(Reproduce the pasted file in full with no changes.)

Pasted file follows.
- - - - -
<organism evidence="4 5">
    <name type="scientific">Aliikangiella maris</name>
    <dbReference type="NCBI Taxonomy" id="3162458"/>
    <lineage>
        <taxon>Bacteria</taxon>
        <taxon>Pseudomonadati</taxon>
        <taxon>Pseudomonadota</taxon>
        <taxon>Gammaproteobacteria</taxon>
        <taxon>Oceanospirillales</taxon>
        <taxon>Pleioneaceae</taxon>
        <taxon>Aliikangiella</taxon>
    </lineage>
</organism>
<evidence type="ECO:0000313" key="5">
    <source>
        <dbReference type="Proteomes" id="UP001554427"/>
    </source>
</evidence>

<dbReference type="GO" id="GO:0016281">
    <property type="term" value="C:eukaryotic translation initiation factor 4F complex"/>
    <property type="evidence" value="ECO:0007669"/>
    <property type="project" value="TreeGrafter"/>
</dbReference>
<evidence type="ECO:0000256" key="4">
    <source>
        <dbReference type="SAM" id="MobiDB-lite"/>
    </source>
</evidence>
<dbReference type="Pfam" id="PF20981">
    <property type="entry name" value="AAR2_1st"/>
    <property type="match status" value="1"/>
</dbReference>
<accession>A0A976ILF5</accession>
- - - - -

<organism evidence="4 5">
    <name type="scientific">Aliikangiella maris</name>
    <dbReference type="NCBI Taxonomy" id="3162458"/>
    <lineage>
        <taxon>Bacteria</taxon>
        <taxon>Pseudomonadati</taxon>
        <taxon>Pseudomonadota</taxon>
        <taxon>Gammaproteobacteria</taxon>
        <taxon>Oceanospirillales</taxon>
        <taxon>Pleioneaceae</taxon>
        <taxon>Aliikangiella</taxon>
    </lineage>
</organism>
<evidence type="ECO:0000313" key="5">
    <source>
        <dbReference type="Proteomes" id="UP001554427"/>
    </source>
</evidence>

<dbReference type="GO" id="GO:0016281">
    <property type="term" value="C:eukaryotic translation initiation factor 4F complex"/>
    <property type="evidence" value="ECO:0007669"/>
    <property type="project" value="TreeGrafter"/>
</dbReference>
<evidence type="ECO:0000256" key="4">
    <source>
        <dbReference type="SAM" id="MobiDB-lite"/>
    </source>
</evidence>
<dbReference type="Pfam" id="PF20981">
    <property type="entry name" value="AAR2_1st"/>
    <property type="match status" value="1"/>
</dbReference>
<accession>A0A976ILF5</accession>